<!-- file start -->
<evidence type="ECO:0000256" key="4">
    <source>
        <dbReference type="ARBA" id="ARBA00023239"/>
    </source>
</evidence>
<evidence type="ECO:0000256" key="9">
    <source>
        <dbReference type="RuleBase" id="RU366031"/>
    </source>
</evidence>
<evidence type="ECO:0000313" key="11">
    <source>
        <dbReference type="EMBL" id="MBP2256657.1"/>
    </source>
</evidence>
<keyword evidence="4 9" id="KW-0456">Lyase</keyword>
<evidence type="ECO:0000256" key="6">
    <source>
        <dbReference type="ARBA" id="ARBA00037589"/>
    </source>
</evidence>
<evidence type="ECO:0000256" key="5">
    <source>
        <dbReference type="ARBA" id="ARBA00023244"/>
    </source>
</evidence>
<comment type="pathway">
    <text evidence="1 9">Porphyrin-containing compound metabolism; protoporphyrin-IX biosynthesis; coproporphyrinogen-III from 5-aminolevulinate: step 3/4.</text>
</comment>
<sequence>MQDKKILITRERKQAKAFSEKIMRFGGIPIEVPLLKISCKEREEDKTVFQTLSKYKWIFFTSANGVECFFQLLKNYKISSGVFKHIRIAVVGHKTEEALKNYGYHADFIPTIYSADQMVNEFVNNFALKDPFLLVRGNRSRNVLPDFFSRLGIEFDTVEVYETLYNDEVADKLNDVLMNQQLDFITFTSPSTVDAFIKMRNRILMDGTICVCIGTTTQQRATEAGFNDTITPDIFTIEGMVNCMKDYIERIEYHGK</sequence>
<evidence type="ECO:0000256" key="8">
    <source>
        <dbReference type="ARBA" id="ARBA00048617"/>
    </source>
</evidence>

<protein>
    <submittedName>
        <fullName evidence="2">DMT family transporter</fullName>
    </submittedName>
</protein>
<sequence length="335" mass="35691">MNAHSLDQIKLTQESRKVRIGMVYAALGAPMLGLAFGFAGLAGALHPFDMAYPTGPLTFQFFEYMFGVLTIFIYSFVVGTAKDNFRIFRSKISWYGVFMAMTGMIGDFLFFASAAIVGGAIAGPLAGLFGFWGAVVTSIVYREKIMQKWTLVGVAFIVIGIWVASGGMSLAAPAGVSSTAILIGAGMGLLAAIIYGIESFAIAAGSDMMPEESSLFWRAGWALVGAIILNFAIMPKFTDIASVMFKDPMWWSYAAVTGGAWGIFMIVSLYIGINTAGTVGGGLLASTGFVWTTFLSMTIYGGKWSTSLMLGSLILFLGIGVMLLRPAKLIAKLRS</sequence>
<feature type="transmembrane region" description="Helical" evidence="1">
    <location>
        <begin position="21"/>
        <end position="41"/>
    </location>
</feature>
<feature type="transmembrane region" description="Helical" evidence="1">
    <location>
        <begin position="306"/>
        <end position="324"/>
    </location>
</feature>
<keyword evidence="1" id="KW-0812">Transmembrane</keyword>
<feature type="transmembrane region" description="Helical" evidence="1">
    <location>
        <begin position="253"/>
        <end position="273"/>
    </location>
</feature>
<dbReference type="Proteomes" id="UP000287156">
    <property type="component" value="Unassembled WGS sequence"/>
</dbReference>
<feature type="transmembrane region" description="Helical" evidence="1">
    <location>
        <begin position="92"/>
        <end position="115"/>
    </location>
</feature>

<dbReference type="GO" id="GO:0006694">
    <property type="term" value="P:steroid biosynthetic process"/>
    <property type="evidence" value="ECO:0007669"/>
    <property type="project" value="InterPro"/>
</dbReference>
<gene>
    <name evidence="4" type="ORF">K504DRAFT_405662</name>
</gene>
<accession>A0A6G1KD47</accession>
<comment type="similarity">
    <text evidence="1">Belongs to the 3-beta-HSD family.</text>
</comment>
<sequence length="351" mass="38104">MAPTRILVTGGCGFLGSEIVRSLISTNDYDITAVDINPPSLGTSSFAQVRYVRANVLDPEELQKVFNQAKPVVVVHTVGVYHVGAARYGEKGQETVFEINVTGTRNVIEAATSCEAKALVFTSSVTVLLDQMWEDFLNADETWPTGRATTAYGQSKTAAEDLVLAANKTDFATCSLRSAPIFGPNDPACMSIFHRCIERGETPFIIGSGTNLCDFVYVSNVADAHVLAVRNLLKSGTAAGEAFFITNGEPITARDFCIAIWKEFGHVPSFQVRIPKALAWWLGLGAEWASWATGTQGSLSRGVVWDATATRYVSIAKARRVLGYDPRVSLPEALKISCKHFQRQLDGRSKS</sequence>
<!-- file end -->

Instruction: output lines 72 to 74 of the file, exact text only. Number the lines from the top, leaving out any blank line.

    <property type="evidence" value="ECO:0007669"/>
    <property type="project" value="InterPro"/>
</dbReference>